Mostly lost amid the coronavirus panic, women’s soccer has been back in the news – unaccustomedly, since no one generally pays any mind to it in the four years between World Cups.
U.S. Soccer plunged into hot water with the diversity police – especially corporate sponsors – for daring to 1) defend its women players’ equal pay lawsuit and 2) tell the truth.
It was once axiomatic in America: everyone’s entitled to a legal defense. Which involves addressing allegations based on evidence and elements of the governing law – here the Equal Pay Act, forbidding disparate compensation for work that “requires equal skill, effort, and responsibility … performed under similar working conditions.”
Accordingly, U.S. Soccer’s lawyers asserted that the men’s game requires a “higher level of skill” – more speed and strength – and “more responsibility,” competing in more tournaments with greater revenues and stronger ratings.
Cue the sponsors’ outrage. Volkswagen, Budweiser and Procter & Gamble protested. Visa demanded a meeting. Deloitte declared itself “deeply offended.” And from Coke: “unacceptable and offensive.”
Seriously? Since when is pointing out simple facts in a legal brief “unacceptable and offensive?”
Because the elevated skill and level of competition in men’s play are indeed simple – and indisputable – facts.
Put aside the proof point that the U.S. women lost to a 15-and-under boys developmental squad in 2017. After all, when the same happened in Australia, the predictable excuse was that top players were out and the women treated it as a practice.
But who won isn’t the point – it’s the rationale for the matches: “The Matildas often practice against high school-aged boys because they cannot find enough high-quality female competition to sharpen them for international competition.”
Got that? Top women pros scrimmage against still-growing adolescent males to stretch toward the mere lads’ power, speed and athleticism – and because there are just too few of them.
Close the massive, substantiated gaps between elite female and male players in size, strength, speed, endurance, jumping height and – “skill” alert – kicking velocity and accuracy? And the still exponentially greater interest in male sports globally?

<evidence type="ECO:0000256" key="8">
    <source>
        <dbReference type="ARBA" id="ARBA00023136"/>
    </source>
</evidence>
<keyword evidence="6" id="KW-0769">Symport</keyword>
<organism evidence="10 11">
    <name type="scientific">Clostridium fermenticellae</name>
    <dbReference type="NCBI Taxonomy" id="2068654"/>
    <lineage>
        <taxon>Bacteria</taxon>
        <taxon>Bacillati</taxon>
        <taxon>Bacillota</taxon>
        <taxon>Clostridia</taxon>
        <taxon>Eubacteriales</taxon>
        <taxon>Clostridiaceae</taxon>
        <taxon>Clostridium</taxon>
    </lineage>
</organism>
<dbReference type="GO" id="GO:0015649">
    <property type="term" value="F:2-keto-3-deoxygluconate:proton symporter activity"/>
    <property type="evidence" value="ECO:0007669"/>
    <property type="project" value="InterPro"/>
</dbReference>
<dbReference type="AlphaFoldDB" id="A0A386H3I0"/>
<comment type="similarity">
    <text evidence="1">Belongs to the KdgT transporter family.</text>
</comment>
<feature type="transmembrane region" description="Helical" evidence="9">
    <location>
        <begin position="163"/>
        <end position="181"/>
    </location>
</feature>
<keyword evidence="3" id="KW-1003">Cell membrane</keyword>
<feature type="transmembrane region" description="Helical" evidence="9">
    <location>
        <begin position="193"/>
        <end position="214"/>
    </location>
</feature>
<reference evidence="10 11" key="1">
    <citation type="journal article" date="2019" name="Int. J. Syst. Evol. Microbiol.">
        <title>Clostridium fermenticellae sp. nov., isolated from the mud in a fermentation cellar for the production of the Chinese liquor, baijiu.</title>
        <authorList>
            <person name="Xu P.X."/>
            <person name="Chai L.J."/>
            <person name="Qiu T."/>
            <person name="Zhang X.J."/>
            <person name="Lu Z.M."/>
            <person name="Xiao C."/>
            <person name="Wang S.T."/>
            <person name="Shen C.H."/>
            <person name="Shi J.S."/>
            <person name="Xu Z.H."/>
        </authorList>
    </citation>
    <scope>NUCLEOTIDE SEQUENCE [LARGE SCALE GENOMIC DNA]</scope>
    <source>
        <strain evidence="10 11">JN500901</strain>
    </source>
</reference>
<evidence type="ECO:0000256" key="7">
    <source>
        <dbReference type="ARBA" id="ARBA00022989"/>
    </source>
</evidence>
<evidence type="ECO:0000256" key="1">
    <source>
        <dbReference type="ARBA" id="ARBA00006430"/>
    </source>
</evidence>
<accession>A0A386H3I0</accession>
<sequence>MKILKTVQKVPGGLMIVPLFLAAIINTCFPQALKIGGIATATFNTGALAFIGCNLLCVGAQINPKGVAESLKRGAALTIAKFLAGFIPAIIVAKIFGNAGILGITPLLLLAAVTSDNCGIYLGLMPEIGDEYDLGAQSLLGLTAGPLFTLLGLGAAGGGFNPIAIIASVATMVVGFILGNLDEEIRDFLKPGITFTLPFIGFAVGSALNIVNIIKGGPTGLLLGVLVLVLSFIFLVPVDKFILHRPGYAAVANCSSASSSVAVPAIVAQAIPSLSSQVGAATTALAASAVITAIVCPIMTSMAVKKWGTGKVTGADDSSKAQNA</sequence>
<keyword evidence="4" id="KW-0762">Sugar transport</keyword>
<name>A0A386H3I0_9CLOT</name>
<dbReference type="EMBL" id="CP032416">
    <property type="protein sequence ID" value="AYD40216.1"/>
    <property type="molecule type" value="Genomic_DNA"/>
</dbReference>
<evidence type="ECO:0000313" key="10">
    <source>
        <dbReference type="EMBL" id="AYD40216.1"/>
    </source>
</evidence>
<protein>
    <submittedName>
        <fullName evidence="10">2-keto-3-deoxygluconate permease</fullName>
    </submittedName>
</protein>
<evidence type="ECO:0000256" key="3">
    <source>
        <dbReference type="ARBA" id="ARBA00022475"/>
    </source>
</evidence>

How about arguing equal “working conditions?” Putting champion females on the pitch with even an also-ran male team (say, America’s men) could result in body bags. Don’t believe it? Women and girls playing each other are more prone to wide-ranging injuries – including suffering potentially deadly concussions at triple males’ rates.
Talk about a “knockout round.”
Meanwhile, as usual, women pushing for “equality” are trying to have it not just both ways, but every which way. At least part of their supposedly “unequal” pay results from a characteristically female risk-averse approach to collective bargaining: their agreement favored a more secure base salary plus bonuses, over bonuses alone. The women also receive a bigger share of a geometrically smaller World Cup pool.
And even as women players and their Big Business champions express deep affront at suggestions of differing skills, other female athletes acknowledge that the superior innate abilities of biologically male transgender competitors are leaving them “spectators of their own sports.”
But such truth-telling is now “offensive,” “unacceptable,” and essentially, outright banned, when it stands in the way of a higher political – and now corporate – objective. Not equality, the aspiration advanced by the women’s culture-bending 1999 World Cup win, but rather entitlement.
The same flavor of entitlement that, pursuant to Title IX, has eliminated more than 400 men’s college sports teams to make room for women. That has ensured that women now comprise some 60% of college enrollment (prima facie discrimination if it were men), and nearly the same percentage of all new jobs during the Trump administration. And that explains the deafening drumbeat to force-feed underqualified and less-interested females into STEM fields at males’ expense. (See: Google’s powerful internal feminist lobby v. James Damore.)
Might the women players deserve more money based on the value of their entertainment brand? They just might. But any such breakthrough should happen at the bargaining table, not via a gun-to-the-head discrimination lawsuit based on neither facts nor law – yet backed by politically correct buttinskis in Corporate America.
Nonetheless, bowing to new realities (read: sponsor dollars), U.S. Soccer fell on its sword: after apologizing for the – there’s that word again – “offense” caused by the lawsuit and vowing “immediate changes,” president Carlos Cordeiro abruptly quit. And was replaced on an interim basis by – conveniently – the first woman president of the federation, former player Cindy Parlow Cone.
Expect a settlement soon.
The final score: Entitlement 1. Truth, Justice and the American Way? A big, fat, zero.